A Writer’s Diary Entries From Late September, 1997

by Richard Grayson

Monday, September 22, 1997

2 PM. I’m spending the afternoon in bed although I don’t feel as bad as I thought I would.

I’ve been taking Cold-Eeze, those zinc lozenges, every few hours. Although they upset my stomach a little, they’re supposed to work against cold viruses. The viruses supposedly bond to the zinc molecules instead of the mucous membranes and nasal passages. Who knows if that’s true?

I’ve also been taking all my herbal remedies from echinacea and golden seal to garlic and cat’s claw. And I’ve been eating lots of fruit and vegetables – more than usual (which is a lot more than most people get) – so I can get more nutrients and not fill up with empty calories.

I definitely have a cold: I can feel the virus has invaded my body. But I managed to sleep okay, if for too short a time.

Last evening I watched network TV, something I haven’t done in months, and I fell asleep during Sister Wendy’s Story of Painting on PBS.

It was hard to get to work today, but I made it through my classes at Nova and FAU okay. They weren’t the best classes, but teaching actually took my mind off my discomfort.

Driving to Boca on the Turnpike and down on I-95, I listened to an audio tape of Charles Scribner’s In the Web of Ideas, a book about his publishing career and intellectual pursuits that should last another few weeks of car trips.

I hope to manage with tonight’s class, but if I have to, I’ll let them go really early. Tomorrow I’ve got most of the day to rest and grade papers for the evening class at Nova.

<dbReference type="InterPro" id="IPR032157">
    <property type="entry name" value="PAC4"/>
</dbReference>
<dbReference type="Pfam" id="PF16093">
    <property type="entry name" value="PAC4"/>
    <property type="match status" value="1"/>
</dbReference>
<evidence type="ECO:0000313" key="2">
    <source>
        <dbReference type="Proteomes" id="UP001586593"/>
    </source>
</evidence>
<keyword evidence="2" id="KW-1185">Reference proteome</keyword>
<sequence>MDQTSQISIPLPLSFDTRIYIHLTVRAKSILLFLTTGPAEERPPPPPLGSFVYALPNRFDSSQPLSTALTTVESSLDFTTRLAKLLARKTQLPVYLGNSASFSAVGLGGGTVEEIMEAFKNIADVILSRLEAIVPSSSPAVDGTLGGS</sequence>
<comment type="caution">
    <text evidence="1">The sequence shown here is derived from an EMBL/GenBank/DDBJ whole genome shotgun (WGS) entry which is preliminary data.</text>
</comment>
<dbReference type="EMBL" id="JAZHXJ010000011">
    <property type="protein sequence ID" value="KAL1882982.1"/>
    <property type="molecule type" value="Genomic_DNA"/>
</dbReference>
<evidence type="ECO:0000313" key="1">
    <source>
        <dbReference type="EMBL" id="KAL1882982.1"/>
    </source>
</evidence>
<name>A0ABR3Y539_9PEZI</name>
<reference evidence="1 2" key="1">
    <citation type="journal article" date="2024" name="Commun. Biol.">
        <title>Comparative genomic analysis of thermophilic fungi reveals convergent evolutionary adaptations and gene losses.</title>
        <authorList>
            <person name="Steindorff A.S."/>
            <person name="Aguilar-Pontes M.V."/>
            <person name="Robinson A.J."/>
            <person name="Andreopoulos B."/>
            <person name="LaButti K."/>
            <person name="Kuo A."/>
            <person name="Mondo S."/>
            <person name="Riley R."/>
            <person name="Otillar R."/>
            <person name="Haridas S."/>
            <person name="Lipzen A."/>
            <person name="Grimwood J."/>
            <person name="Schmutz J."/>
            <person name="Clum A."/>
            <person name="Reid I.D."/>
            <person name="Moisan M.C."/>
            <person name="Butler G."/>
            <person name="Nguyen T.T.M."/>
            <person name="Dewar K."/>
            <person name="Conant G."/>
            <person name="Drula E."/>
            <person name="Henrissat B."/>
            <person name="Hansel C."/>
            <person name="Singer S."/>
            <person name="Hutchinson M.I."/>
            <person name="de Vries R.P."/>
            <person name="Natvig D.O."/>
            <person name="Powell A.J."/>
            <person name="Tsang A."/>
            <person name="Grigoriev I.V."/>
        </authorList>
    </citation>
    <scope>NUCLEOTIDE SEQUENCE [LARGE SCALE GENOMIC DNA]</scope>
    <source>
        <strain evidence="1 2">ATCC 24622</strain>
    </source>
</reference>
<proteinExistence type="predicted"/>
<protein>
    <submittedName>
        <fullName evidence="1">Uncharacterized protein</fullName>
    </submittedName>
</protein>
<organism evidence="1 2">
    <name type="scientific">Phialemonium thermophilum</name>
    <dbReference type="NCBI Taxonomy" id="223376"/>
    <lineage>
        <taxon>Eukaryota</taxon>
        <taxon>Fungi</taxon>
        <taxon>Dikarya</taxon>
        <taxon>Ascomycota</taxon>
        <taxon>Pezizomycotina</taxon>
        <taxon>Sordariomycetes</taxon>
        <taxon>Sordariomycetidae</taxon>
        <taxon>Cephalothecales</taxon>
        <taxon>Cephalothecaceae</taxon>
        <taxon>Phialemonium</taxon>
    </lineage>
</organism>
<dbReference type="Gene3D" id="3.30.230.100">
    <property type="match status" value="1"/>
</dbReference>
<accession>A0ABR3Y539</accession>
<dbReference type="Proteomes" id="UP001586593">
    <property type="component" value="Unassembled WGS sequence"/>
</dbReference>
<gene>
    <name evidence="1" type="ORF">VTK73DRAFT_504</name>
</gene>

It is nice to have the afternoon off, and to be able to get undressed (t-shirt and boxers) and get under the covers, put my head on the pillow and close my eyes. What I thought was a feeling of well-being after my demi-sleep on Friday afternoon was probably my body reacting to the cold virus.

I know I have the hypochondriac’s concern with minute details of the progress of my illness. God knows what I would be like if I had AIDS or cancer.

The truth is that I’m scared as I approach the age when serious illnesses get more common. I am unprepared financially and mentally to deal with getting sick. You can see what a baby I am when it comes to a common cold.

Sean sent me pictures on AOL but I can’t figure out how to view the files once I’ve downloaded them.

Well, I’m going to go back to resting under the covers for a few hours.

Tuesday, September 23, 1997

4 PM. In two hours, I’ve got to teach at Nova, but I have laryngitis. I didn’t realize how bad it was until a telemarketer from AT&T called at 11 AM and I could barely croak out a “hello.” I guess I’ll do the best I can and dismiss the students early.

That’s what I tried to do last evening at FAU, but I stayed to help some students with the drafts of their papers and ended up getting home at the usual time, 9 PM.

On the drive up to Boca, I realized that the congestion had moved into my chest, and so before I went on campus, I stopped at Eckerd Drugs to buy some cough syrup.

Class went okay: we discussed Annie Dillard, and I don’t really enjoy her nature writing – but all I wanted to do was get through this session. I guess I feel that way about this whole semester. Or maybe that’s the way I feel about my life.

I got annoyed last evening when one of my students suggested I must have a weak immune system to catch a cold because it played into my notion that illnesses are a kind of moral rebuke to those who are living messed-up lives.